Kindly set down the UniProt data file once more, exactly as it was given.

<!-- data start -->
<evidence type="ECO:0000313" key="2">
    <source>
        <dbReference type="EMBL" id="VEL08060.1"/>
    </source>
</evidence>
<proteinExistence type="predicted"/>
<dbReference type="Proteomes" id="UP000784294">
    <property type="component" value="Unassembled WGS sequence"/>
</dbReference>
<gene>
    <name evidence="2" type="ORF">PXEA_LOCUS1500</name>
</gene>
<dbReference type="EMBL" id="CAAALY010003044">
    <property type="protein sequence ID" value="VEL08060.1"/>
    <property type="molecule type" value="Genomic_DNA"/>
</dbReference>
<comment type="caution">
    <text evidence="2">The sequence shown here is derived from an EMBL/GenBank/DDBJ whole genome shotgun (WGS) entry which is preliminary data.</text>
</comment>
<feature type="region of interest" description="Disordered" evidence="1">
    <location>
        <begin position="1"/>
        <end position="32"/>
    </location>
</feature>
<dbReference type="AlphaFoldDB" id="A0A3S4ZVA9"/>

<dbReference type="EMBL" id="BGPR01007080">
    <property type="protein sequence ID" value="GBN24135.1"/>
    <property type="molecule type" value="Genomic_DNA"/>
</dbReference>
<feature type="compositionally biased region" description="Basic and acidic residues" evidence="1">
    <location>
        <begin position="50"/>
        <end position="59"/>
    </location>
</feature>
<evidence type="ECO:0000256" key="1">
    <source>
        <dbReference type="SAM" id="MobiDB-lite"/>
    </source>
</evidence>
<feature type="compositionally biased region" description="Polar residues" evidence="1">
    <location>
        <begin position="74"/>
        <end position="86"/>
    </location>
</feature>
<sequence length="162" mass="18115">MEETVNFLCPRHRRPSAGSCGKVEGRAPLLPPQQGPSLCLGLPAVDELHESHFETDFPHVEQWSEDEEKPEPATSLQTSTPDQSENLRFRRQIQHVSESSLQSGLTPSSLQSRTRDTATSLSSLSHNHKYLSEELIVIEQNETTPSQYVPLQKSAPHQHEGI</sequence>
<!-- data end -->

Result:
<evidence type="ECO:0000313" key="2">
    <source>
        <dbReference type="EMBL" id="VEL08060.1"/>
    </source>
</evidence>
<proteinExistence type="predicted"/>
<dbReference type="Proteomes" id="UP000784294">
    <property type="component" value="Unassembled WGS sequence"/>
</dbReference>
<gene>
    <name evidence="2" type="ORF">PXEA_LOCUS1500</name>
</gene>
<dbReference type="EMBL" id="CAAALY010003044">
    <property type="protein sequence ID" value="VEL08060.1"/>
    <property type="molecule type" value="Genomic_DNA"/>
</dbReference>
<comment type="caution">
    <text evidence="2">The sequence shown here is derived from an EMBL/GenBank/DDBJ whole genome shotgun (WGS) entry which is preliminary data.</text>
</comment>
<feature type="region of interest" description="Disordered" evidence="1">
    <location>
        <begin position="1"/>
        <end position="32"/>
    </location>
</feature>
<dbReference type="AlphaFoldDB" id="A0A3S4ZVA9"/>

<dbReference type="EMBL" id="BGPR01007080">
    <property type="protein sequence ID" value="GBN24135.1"/>
    <property type="molecule type" value="Genomic_DNA"/>
</dbReference>
<feature type="compositionally biased region" description="Basic and acidic residues" evidence="1">
    <location>
        <begin position="50"/>
        <end position="59"/>
    </location>
</feature>
<evidence type="ECO:0000256" key="1">
    <source>
        <dbReference type="SAM" id="MobiDB-lite"/>
    </source>
</evidence>
<feature type="compositionally biased region" description="Polar residues" evidence="1">
    <location>
        <begin position="74"/>
        <end position="86"/>
    </location>
</feature>
<sequence length="162" mass="18115">MEETVNFLCPRHRRPSAGSCGKVEGRAPLLPPQQGPSLCLGLPAVDELHESHFETDFPHVEQWSEDEEKPEPATSLQTSTPDQSENLRFRRQIQHVSESSLQSGLTPSSLQSRTRDTATSLSSLSHNHKYLSEELIVIEQNETTPSQYVPLQKSAPHQHEGI</sequence>